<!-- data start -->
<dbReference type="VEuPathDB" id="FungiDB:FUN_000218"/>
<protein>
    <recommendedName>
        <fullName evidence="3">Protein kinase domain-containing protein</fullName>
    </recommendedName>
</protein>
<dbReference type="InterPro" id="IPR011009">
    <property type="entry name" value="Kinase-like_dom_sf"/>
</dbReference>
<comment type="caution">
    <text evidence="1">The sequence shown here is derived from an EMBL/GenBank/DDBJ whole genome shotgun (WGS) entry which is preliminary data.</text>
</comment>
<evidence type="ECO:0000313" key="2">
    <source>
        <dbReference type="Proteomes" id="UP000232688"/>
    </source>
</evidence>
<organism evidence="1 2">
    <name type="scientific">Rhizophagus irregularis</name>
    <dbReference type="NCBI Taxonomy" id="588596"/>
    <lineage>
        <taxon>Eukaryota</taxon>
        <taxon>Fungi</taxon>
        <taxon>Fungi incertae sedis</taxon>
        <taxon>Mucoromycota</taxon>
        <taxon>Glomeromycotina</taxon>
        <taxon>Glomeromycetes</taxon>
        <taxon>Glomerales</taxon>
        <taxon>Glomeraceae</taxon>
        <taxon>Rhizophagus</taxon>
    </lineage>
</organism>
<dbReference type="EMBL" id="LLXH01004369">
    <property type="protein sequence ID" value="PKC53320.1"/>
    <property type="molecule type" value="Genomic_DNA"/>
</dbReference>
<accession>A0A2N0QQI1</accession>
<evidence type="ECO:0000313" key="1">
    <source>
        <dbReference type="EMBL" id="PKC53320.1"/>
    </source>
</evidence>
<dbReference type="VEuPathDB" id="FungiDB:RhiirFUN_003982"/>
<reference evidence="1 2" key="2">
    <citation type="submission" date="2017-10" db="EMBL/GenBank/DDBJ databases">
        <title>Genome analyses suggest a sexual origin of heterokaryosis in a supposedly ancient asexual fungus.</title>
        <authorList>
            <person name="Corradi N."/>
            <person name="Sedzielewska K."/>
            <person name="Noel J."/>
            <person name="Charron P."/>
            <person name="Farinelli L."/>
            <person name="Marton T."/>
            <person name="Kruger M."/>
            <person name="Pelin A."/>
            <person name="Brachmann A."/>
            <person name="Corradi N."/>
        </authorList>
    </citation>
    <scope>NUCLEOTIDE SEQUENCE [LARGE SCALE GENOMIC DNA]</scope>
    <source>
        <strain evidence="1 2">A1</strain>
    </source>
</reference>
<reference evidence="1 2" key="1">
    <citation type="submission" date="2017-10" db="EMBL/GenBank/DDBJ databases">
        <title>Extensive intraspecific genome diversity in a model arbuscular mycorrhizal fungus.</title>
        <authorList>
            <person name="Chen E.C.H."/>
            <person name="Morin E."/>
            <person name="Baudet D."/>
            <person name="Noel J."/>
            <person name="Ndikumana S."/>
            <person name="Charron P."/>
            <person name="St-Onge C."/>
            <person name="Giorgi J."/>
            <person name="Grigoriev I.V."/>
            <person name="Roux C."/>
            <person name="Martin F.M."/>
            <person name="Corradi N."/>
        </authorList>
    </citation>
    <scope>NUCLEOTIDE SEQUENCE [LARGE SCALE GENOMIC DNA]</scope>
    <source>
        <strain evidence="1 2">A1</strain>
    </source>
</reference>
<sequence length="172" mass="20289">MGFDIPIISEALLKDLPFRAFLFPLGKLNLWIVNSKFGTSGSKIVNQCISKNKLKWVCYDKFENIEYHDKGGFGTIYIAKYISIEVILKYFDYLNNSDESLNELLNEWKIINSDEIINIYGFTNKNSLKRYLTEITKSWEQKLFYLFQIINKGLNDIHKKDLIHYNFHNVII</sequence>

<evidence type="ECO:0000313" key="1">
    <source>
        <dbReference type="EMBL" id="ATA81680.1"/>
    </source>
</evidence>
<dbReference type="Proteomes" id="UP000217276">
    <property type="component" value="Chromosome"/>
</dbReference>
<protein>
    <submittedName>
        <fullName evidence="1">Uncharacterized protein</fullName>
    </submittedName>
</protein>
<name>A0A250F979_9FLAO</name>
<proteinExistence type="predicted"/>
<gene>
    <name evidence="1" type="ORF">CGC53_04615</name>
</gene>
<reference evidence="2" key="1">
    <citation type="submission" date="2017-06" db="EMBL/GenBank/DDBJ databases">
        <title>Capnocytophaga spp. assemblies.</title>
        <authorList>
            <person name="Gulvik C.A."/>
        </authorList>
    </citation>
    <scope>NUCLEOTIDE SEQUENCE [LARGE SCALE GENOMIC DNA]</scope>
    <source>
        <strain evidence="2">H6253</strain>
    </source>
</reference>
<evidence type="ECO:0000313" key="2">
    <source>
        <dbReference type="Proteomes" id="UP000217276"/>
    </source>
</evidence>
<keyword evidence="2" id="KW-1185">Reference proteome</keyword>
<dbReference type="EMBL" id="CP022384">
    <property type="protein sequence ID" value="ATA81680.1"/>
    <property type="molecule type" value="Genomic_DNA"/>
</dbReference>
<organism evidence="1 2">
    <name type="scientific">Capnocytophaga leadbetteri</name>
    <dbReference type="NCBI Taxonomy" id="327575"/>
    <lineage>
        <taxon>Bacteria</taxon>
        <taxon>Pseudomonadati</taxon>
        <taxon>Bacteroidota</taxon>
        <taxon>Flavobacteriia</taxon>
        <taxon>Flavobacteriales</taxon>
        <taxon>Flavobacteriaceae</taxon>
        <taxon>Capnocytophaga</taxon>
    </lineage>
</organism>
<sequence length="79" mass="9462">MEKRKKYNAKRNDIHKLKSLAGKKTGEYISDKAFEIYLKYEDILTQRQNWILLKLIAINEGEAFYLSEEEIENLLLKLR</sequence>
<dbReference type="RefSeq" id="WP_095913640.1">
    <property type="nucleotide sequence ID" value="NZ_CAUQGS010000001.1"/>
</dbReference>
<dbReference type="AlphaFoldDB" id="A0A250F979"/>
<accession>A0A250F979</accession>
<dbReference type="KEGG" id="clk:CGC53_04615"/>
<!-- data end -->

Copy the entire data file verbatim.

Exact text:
<dbReference type="VEuPathDB" id="FungiDB:FUN_000218"/>
<protein>
    <recommendedName>
        <fullName evidence="3">Protein kinase domain-containing protein</fullName>
    </recommendedName>
</protein>
<dbReference type="InterPro" id="IPR011009">
    <property type="entry name" value="Kinase-like_dom_sf"/>
</dbReference>
<comment type="caution">
    <text evidence="1">The sequence shown here is derived from an EMBL/GenBank/DDBJ whole genome shotgun (WGS) entry which is preliminary data.</text>
</comment>
<evidence type="ECO:0000313" key="2">
    <source>
        <dbReference type="Proteomes" id="UP000232688"/>
    </source>
</evidence>
<organism evidence="1 2">
    <name type="scientific">Rhizophagus irregularis</name>
    <dbReference type="NCBI Taxonomy" id="588596"/>
    <lineage>
        <taxon>Eukaryota</taxon>
        <taxon>Fungi</taxon>
        <taxon>Fungi incertae sedis</taxon>
        <taxon>Mucoromycota</taxon>
        <taxon>Glomeromycotina</taxon>
        <taxon>Glomeromycetes</taxon>
        <taxon>Glomerales</taxon>
        <taxon>Glomeraceae</taxon>
        <taxon>Rhizophagus</taxon>
    </lineage>
</organism>
<dbReference type="EMBL" id="LLXH01004369">
    <property type="protein sequence ID" value="PKC53320.1"/>
    <property type="molecule type" value="Genomic_DNA"/>
</dbReference>
<accession>A0A2N0QQI1</accession>
<evidence type="ECO:0000313" key="1">
    <source>
        <dbReference type="EMBL" id="PKC53320.1"/>
    </source>
</evidence>
<dbReference type="VEuPathDB" id="FungiDB:RhiirFUN_003982"/>
<reference evidence="1 2" key="2">
    <citation type="submission" date="2017-10" db="EMBL/GenBank/DDBJ databases">
        <title>Genome analyses suggest a sexual origin of heterokaryosis in a supposedly ancient asexual fungus.</title>
        <authorList>
            <person name="Corradi N."/>
            <person name="Sedzielewska K."/>
            <person name="Noel J."/>
            <person name="Charron P."/>
            <person name="Farinelli L."/>
            <person name="Marton T."/>
            <person name="Kruger M."/>
            <person name="Pelin A."/>
            <person name="Brachmann A."/>
            <person name="Corradi N."/>
        </authorList>
    </citation>
    <scope>NUCLEOTIDE SEQUENCE [LARGE SCALE GENOMIC DNA]</scope>
    <source>
        <strain evidence="1 2">A1</strain>
    </source>
</reference>
<reference evidence="1 2" key="1">
    <citation type="submission" date="2017-10" db="EMBL/GenBank/DDBJ databases">
        <title>Extensive intraspecific genome diversity in a model arbuscular mycorrhizal fungus.</title>
        <authorList>
            <person name="Chen E.C.H."/>
            <person name="Morin E."/>
            <person name="Baudet D."/>
            <person name="Noel J."/>
            <person name="Ndikumana S."/>
            <person name="Charron P."/>
            <person name="St-Onge C."/>
            <person name="Giorgi J."/>
            <person name="Grigoriev I.V."/>
            <person name="Roux C."/>
            <person name="Martin F.M."/>
            <person name="Corradi N."/>
        </authorList>
    </citation>
    <scope>NUCLEOTIDE SEQUENCE [LARGE SCALE GENOMIC DNA]</scope>
    <source>
        <strain evidence="1 2">A1</strain>
    </source>
</reference>
<sequence length="172" mass="20289">MGFDIPIISEALLKDLPFRAFLFPLGKLNLWIVNSKFGTSGSKIVNQCISKNKLKWVCYDKFENIEYHDKGGFGTIYIAKYISIEVILKYFDYLNNSDESLNELLNEWKIINSDEIINIYGFTNKNSLKRYLTEITKSWEQKLFYLFQIINKGLNDIHKKDLIHYNFHNVII</sequence>

<evidence type="ECO:0000313" key="1">
    <source>
        <dbReference type="EMBL" id="ATA81680.1"/>
    </source>
</evidence>
<dbReference type="Proteomes" id="UP000217276">
    <property type="component" value="Chromosome"/>
</dbReference>
<protein>
    <submittedName>
        <fullName evidence="1">Uncharacterized protein</fullName>
    </submittedName>
</protein>
<name>A0A250F979_9FLAO</name>
<proteinExistence type="predicted"/>
<gene>
    <name evidence="1" type="ORF">CGC53_04615</name>
</gene>
<reference evidence="2" key="1">
    <citation type="submission" date="2017-06" db="EMBL/GenBank/DDBJ databases">
        <title>Capnocytophaga spp. assemblies.</title>
        <authorList>
            <person name="Gulvik C.A."/>
        </authorList>
    </citation>
    <scope>NUCLEOTIDE SEQUENCE [LARGE SCALE GENOMIC DNA]</scope>
    <source>
        <strain evidence="2">H6253</strain>
    </source>
</reference>
<evidence type="ECO:0000313" key="2">
    <source>
        <dbReference type="Proteomes" id="UP000217276"/>
    </source>
</evidence>
<keyword evidence="2" id="KW-1185">Reference proteome</keyword>
<dbReference type="EMBL" id="CP022384">
    <property type="protein sequence ID" value="ATA81680.1"/>
    <property type="molecule type" value="Genomic_DNA"/>
</dbReference>
<organism evidence="1 2">
    <name type="scientific">Capnocytophaga leadbetteri</name>
    <dbReference type="NCBI Taxonomy" id="327575"/>
    <lineage>
        <taxon>Bacteria</taxon>
        <taxon>Pseudomonadati</taxon>
        <taxon>Bacteroidota</taxon>
        <taxon>Flavobacteriia</taxon>
        <taxon>Flavobacteriales</taxon>
        <taxon>Flavobacteriaceae</taxon>
        <taxon>Capnocytophaga</taxon>
    </lineage>
</organism>
<sequence length="79" mass="9462">MEKRKKYNAKRNDIHKLKSLAGKKTGEYISDKAFEIYLKYEDILTQRQNWILLKLIAINEGEAFYLSEEEIENLLLKLR</sequence>
<dbReference type="RefSeq" id="WP_095913640.1">
    <property type="nucleotide sequence ID" value="NZ_CAUQGS010000001.1"/>
</dbReference>
<dbReference type="AlphaFoldDB" id="A0A250F979"/>
<accession>A0A250F979</accession>
<dbReference type="KEGG" id="clk:CGC53_04615"/>